Don't use generic domain names

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Ever since I start­ed on my newest client's project over a year ago, I've had prob­lems with their VPN. When con­nect­ed, I could no longer authen­ti­cate to remote Share­point or SQL servers on my local net­work (rend­ing my VMs use­less), name res­o­lu­tion would be fine for awhile and then stop resolv­ing (mak­ing it a race to sync up source code with their serv­er before I could no longer see it), group poli­cies failed to update... any­thing that could go wrong seemed to on a very reg­u­lar basis.

When vis­it­ing the client's site last year, I found that I could not log into my lap­top with my domain's cre­den­tials while plugged into their net­work. It became a game of turn off the wire­less, log in to my lap­top, turn wire­less back on. We even­tu­al­ly fig­ured out that my domain name (the nice and gener­ic DEV/dev.local) was con­flict­ing with their DEV domain. While plugged into their net­work, my lap­top would sud­den­ly send login requests to their DEV domain con­trollers. The same thing hap­pened when con­nect­ed through VPN, caus­ing SQL and Share­point to believe a hijack attempt was underway.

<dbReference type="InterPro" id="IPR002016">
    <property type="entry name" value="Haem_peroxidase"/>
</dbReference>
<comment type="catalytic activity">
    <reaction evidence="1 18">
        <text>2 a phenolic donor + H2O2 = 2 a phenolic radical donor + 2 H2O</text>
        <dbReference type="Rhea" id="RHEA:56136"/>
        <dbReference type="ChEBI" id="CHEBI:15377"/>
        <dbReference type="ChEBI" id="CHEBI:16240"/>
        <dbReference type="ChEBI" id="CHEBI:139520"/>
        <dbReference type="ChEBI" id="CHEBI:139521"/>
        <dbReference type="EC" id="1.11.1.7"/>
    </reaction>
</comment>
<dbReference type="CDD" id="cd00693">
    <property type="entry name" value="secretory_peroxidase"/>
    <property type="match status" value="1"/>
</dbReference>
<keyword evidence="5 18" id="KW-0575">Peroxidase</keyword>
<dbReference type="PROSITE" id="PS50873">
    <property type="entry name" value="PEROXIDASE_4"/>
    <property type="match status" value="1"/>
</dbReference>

Over a year lat­er, I final­ly got around to renam­ing the domain to a less gener­ic BLUEYDEV/blueydev.local and sud­den­ly every­thing works. I can final­ly work con­nect­ed to VPN and source con­trol rather than try­ing to sync every­thing up as quick as pos­si­ble when connecting.

The moral of the sto­ry: When set­ting up your domain, nev­er give them gener­ic names that oth­ers might use, like DEV or TEST. This is espe­cial­ly impor­tant for lap­tops that you may be con­nect­ing to cus­tomers' networks.

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